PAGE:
Three local news stations picked up the story of the Clinic’s first case—that the very first vacatur petition in Virginia had been granted for a trafficking survivor.
As News13 Now reported, Olivia, a sex trafficking survivor who had been “trafficked for roughly a decade” since she was 18 years old, worked with Regent University School of Law’s Center for Global Justice to vacate her convictions that arose from traffickers forcing her to “buy and sell drugs, hold guns . . . [and] steal or sell herself for sex.”
As a result of being trafficked, Olivia ended up with misdemeanor and felony charges in 2016.
Through the help of “former Virginia prosecutor” and “assistant director of the Center for Global Justice” Meg Kelsey, Channel 3 reports, Olivia’s case “made history” as the first human trafficking victim’s successful petition for relief under Virginia’s 2021 vacatur law (Va. Code §§ 19.2-327.2 et seq. and 19.2-327.10 et seq.).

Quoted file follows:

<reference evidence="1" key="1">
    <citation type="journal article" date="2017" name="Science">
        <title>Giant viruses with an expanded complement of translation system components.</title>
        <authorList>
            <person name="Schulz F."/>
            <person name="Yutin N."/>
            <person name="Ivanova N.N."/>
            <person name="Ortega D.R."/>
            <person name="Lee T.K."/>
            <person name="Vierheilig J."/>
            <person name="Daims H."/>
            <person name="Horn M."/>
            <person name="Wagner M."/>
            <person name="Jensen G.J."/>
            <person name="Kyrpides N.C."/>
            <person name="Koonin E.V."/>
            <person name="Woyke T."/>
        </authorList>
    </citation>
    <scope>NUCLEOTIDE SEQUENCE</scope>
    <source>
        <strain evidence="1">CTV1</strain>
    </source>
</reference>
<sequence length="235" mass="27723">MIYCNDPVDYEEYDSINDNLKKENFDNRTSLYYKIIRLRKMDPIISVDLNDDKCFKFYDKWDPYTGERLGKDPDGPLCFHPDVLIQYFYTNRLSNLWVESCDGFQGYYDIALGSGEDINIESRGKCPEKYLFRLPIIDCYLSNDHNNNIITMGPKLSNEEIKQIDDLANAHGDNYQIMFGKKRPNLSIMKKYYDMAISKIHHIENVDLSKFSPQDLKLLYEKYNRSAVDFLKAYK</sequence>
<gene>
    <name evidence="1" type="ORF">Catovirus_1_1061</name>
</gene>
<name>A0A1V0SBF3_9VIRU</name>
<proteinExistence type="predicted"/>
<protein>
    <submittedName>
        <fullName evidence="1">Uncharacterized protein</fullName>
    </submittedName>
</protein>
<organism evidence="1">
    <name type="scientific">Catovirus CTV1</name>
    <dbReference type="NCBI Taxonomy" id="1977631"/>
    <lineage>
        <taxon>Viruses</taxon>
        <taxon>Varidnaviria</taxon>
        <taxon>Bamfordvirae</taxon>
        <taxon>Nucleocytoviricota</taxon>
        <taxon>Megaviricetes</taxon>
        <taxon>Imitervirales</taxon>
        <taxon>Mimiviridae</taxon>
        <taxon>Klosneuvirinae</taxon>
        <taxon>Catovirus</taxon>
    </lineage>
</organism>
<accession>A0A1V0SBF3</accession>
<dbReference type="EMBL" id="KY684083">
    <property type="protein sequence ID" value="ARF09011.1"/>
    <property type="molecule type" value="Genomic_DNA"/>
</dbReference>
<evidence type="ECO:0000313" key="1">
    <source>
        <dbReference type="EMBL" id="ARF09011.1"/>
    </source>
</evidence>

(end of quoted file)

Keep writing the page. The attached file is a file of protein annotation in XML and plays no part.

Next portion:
News13 Now explained that the Center for Global Justice has been advocating for trafficking survivors since the vacatur law’s early development, with its director Dean S. Ernie Walton, “advocat[ing] for the passage of the law in 2019 and 2020.” The law was passed in 2021 and signed into law by then-governor Ralph Northam.
Through the Center for Global Justice’s newly established trafficking survivor legal aid clinic, Olivia is “the first survivor to have her record expunged with the held of Regent University”, Wavy 10 described. “The program helps victims get housing, pass background checks when applying for jobs, and even helping victims get custody of their kids back – hoping to remove a physical and psychological barrier that could benefit victims for the rest of their lives.”
Dean S. Ernie Walton explained the motivation behind the clinic to Wavy 10. He stated, “to have these charges removed, we hope it will help bring healing to them [human trafficking survivors].”
This story was first covered by 13News Now.